Scientists have developed a self-healing membrane ‘straight out of science fiction’.
According to the researchers, the new invention acts as a reverse filter, capable of blocking small particles while simultaneously allowing large ones to pass through.
The researchers envision a variety of uses, including enabling military doctors to perform open surgery on the battlefield.
According to the scientists, the membrane will enable surgical tools to pass through the membrane to access the wound, while keeping out dust particles and other debris – ensuring a clean environment to safely operate.
Scientists have created a self-healing membrane which is ‘straight out of science fiction’. According to the researchers that developed it, it acts as a reverse filter, blocking small particles and letting large ones through
‘The membrane filter could potentially prevent germs, dust or allergens from reaching an open wound, while still allowing a doctor to perform surgery safely,’ said Tak-Sing Wong from Penn State University, who was involved with the research.
‘This membrane could make this possible.’
Conventional filters, like those used in coffee machines or sieves, work on particle size and let through small objects while capturing larger ones.
This innovative new membrane works in a different way and responds to an object’s kinetic energy – not its size.
The team experimented with liquids and manipulated their properties when developing the space-age material.
‘If you put your finger in a glass of water and take it out, the water’s surface self-heals,’ explained Tak-Sing Wong.
‘Typically, a smaller object is associated with lower kinetic energy due to its smaller mass. So, the larger object with a higher kinetic energy will pass through the membrane, while the smaller object with lower kinetic energy will be retained.’
In addition, the membrane wraps around the object as it passes through, allowing the membrane to completely self-heal over the top.
In its simplest form, the membrane can be created with water and has a structure similar to that of a biological cell membrane.
Not only could the membrane serve as a particle barrier, but the self-healing properties would also allow medical devices such as surgical tools to pass through while contaminants stay out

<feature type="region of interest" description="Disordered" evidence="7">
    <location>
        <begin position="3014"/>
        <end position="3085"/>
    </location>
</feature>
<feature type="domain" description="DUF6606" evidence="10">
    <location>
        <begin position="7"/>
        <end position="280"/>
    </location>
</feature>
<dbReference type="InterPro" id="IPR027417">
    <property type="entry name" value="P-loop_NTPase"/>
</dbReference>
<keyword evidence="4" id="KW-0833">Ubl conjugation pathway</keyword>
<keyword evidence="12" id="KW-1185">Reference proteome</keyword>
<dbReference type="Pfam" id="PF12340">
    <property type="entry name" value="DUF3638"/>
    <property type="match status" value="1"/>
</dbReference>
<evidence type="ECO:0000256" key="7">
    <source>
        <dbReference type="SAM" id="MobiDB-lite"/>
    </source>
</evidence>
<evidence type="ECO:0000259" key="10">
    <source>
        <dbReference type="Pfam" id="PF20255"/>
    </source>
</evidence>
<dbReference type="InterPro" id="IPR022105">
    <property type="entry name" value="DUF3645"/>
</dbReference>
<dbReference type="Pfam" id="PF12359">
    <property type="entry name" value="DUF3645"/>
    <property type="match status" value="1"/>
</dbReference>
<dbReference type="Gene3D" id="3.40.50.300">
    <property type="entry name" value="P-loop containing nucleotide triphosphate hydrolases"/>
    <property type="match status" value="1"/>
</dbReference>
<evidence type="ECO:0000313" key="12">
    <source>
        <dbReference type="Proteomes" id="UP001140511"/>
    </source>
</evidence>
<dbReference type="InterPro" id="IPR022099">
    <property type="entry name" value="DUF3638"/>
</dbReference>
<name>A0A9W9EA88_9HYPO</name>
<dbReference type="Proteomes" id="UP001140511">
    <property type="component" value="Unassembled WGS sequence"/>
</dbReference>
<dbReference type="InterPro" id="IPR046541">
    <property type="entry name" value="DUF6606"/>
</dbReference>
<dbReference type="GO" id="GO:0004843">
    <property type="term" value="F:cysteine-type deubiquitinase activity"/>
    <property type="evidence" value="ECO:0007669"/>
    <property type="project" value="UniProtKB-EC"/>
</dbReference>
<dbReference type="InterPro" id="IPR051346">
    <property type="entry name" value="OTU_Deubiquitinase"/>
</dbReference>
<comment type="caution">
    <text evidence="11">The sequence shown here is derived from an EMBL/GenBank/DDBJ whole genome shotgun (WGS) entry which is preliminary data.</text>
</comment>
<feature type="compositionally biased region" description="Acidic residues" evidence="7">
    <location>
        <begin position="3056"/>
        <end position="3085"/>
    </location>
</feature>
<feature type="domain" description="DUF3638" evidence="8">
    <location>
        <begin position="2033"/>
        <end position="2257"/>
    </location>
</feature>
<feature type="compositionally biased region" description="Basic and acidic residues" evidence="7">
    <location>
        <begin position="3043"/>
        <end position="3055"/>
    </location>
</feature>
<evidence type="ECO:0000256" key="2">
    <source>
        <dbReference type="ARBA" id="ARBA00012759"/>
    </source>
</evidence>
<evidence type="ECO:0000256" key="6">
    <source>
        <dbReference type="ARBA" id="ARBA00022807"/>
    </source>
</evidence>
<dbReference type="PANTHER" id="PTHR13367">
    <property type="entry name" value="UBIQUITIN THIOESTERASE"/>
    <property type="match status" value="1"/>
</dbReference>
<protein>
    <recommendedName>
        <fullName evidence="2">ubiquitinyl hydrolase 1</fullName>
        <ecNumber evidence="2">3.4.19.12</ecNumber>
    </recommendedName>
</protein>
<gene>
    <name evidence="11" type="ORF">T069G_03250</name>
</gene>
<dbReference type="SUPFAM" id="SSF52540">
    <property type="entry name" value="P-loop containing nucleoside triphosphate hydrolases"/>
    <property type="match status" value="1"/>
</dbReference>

Conventional filters, like those used in coffee machines work on particle size and let through small objects while capturing larger ones. The innovative new membrane works in a different way and responds to an object’s kinetic energy, not its size
An initial prototype was created using a basic soap film and then the components were modified and optimised to serve unique purposes. This was then expanded to include features such as enhanced mechanical robustness, antibacterial properties and odour-neutralisation
An initial prototype was created using a basic soap film and then the components were modified and optimised to serve unique purposes.
This was then expanded to include features such as enhanced mechanical robustness, antibacterial properties, and odour-neutralisation.
‘You could add components that make the membrane last longer or components that allow it to block certain gases,’ Dr Boschitsch explained.
‘There are endless potential additives to choose from to tailor a membrane to the application of interest.’
The research may also be useful in developing regions where there are sanitation concerns.
‘One billion people in the world still openly defecate for many reasons, one being that latrines smell bad,’ Boschitsch explained.
‘But if this could be applied to those toilets, it could allow solid waste to pass through the membrane, while the odour-causing gases will remain trapped.’
The research was published in the journal Science Advances.